| Army personnel with a bomb-squad dog search for mines near the border in Amritsar. (PTI)
Chandigarh, Dec. 8: The skies in Punjab and Rajasthan may have cleared of war clouds after the de-escalation, but not the fields.
For residents of villages along the Pakistan border in these states, walking on a mine is an ever-lurking danger.
The army had laid the mines in fields and at homes to deter the enemy. Though it has been struggling to clear the fields, the danger of overlooking a few mines is real.
So the people have to leave life to chance whenever they step out of home. Army officers don’t hesitate to admit the danger.
The figures tell all. Most casualties from mine explosions in Punjab have been reported from Ferozepur: 30 dead, 22 maimed. Unofficially, the figures are much higher.
Mines have also killed and injured many Indian Army and Border Security Force personnel when they were laying the explosive devices. According to Western Command sources, 50 soldiers died and 95 were hurt in the three months till March 7.
Late last December, three armymen were killed in Batala when a landmine they were laying exploded accidentally.
Soon after, 14 soldiers were killed and four injured in another mine accident near Lambawal village, close to Jaisalmer.
Again in December, a soldier was killed and five injured in two landmine blasts near the Line of Control in Jammu. A jawan was blown up when he stepped on a mine during an exercise.
On January 5, at least 18 people, including 15 soldiers, were killed while transporting mines in Amritsar.
Reports showed that inept handling of the devices while unloading had triggered the mishap.
The same month in Amritsar’s Mahawa village, at least three soldiers were killed and seven injured when a truck carrying mines accidentally ran over an anti-vehicle device waiting to be assembled.
Though army and civilian casualties till November 30 are yet to be tabulated, sources have blamed equipment failure for the large number of deaths.
Border villagers may now be relieved at the de-escalation but they are still scared in regions which the army and the district administration have declared “mine-free”.
The villagers, bracing for a long winter ahead, keep away from their fields for fear of stepping on an “undetected” mine.
“Most anti-personnel mines operate with a cell and are considered useless after a certain period,” an army officer said.
“But the anti-tank and anti-vehicle mines remain live for long because most don’t need cells to activate them. They are the killers. Even those with cells are known to kill months after their expiry dates,” he said.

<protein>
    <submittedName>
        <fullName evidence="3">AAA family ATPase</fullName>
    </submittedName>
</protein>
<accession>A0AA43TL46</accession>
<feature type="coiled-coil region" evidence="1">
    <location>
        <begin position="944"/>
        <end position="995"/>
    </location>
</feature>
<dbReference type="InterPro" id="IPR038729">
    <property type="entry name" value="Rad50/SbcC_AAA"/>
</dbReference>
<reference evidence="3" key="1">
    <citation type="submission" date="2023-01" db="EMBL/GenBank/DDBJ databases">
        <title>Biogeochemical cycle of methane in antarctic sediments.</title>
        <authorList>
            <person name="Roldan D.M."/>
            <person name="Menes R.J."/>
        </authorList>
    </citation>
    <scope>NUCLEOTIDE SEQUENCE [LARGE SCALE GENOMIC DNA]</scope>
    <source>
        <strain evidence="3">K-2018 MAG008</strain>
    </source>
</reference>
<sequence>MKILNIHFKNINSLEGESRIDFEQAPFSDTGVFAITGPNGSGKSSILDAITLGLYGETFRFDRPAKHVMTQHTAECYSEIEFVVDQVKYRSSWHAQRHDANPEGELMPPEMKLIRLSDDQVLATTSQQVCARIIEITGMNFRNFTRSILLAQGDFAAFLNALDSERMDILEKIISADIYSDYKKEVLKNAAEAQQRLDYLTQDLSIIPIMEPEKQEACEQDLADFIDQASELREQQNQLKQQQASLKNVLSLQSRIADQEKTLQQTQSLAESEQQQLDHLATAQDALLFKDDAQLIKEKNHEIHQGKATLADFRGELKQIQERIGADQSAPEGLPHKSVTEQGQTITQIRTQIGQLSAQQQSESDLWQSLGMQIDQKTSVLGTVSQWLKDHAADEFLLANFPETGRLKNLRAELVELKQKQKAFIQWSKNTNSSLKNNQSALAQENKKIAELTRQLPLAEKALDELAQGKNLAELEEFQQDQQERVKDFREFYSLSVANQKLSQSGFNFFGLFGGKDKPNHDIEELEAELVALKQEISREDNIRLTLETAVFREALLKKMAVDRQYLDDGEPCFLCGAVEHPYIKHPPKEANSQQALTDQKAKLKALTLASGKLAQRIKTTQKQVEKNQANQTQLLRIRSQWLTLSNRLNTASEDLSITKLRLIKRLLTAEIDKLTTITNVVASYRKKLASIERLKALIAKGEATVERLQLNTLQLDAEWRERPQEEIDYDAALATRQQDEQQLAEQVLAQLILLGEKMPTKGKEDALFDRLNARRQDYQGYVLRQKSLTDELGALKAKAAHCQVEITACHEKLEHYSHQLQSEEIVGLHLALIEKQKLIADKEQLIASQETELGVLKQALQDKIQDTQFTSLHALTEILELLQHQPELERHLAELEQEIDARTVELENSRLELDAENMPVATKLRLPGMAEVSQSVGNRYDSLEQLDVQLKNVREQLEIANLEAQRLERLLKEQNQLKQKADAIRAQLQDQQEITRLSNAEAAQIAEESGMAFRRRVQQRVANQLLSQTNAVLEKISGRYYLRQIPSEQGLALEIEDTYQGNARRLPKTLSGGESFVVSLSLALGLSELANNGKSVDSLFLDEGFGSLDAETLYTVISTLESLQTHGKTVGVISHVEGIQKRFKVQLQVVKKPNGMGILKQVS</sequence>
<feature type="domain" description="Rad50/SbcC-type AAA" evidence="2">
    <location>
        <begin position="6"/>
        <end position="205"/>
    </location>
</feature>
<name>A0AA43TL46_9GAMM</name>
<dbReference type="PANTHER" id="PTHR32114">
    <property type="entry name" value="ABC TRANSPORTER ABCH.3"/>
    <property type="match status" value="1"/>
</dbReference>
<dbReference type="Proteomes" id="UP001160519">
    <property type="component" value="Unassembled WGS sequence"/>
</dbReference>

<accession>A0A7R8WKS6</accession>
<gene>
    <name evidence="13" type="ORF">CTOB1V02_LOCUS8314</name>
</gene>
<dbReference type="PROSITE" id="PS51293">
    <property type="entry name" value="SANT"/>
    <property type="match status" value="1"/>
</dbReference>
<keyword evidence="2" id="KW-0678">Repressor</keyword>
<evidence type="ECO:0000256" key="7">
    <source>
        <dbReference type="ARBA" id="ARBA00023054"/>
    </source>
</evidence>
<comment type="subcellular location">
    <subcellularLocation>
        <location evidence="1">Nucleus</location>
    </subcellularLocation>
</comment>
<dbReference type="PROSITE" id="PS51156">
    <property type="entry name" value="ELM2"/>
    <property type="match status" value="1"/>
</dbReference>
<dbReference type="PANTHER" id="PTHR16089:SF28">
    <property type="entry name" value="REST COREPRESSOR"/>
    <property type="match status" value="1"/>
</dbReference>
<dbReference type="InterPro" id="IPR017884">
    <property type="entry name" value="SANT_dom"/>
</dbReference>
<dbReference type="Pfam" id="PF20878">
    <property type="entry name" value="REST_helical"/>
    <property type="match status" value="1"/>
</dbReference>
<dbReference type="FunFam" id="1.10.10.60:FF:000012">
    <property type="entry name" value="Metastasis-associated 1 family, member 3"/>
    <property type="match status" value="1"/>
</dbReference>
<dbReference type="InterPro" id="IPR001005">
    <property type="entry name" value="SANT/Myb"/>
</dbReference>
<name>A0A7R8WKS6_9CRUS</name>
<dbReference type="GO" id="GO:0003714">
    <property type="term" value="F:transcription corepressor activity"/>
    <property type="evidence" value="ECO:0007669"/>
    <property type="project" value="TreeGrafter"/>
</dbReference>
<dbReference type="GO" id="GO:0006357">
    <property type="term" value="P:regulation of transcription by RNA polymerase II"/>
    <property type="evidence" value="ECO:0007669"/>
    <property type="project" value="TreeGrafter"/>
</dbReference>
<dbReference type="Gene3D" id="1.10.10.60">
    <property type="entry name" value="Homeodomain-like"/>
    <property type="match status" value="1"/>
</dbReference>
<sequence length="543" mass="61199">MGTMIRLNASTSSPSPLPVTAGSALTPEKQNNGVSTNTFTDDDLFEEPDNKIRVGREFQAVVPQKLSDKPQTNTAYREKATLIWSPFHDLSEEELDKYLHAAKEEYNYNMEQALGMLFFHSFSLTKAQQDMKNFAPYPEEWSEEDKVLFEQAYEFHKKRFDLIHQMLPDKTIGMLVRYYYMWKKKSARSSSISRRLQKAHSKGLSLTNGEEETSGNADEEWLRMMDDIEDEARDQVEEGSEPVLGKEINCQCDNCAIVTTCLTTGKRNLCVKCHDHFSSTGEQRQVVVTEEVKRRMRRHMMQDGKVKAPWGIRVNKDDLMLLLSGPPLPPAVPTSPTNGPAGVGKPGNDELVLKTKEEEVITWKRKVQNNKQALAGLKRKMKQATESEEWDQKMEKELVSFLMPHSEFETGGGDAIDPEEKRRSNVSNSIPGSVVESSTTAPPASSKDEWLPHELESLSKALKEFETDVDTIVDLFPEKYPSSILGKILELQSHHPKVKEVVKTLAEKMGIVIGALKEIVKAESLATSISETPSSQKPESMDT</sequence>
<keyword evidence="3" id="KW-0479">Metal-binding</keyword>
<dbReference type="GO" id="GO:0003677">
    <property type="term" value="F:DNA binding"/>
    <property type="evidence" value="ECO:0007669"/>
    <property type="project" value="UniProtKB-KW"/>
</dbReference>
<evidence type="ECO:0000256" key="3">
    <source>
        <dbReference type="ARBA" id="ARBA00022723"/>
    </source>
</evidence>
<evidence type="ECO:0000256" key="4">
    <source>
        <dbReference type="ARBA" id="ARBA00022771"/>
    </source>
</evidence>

In most border areas, mines have been laid a couple of kilometres inside Indian territory. Though the movement of men and material in these areas has been on for long, many families there had refused to move out.
Now, however, even those who had steadfastly refused to quit home, are left with no choice. “Had there been a war, we would have joined our jawans willingly,” said Kulwant Singh of Jalalabad.
“We offered them our tractors, trailers and even homes. But the mines…,” he trails off. Kulwant is recuperating after stepping on a mine a few months ago.
Women, too, have refused to let their husbands, sons and brothers venture out into the fields. “The battalion that laid the mines here has been relocated,” said Surjit Kaur of Fazilka.
“Those who have taken their place may not know exactly where the mines have been embedded and may miss some. How can we allow more people to die'” she said. Surjit too was injured in a mine blast.
Many of the injured are the sole bread-earners of their families. Now, most of them are demanding from the Centre jobs, pension and free education for their children.
The figures of the number of mines laid, their location, and total area thus occupied are still unavailable.
The picture that the media and other sources have put together is incomplete. A report in July, on the commencement of mine clearance, said 173,000 acres along the LoC in Kashmir was mined.
In January, the Ferozepur deputy commissioner said the army had acquired 27,127 hectares — including 350 villages — along the 210-km-long International Border to lay mines or construct fortifications.
In April, the army evacuated some Rajasthan villagers from densely mined stretches after rising temperatures set off a series of explosions.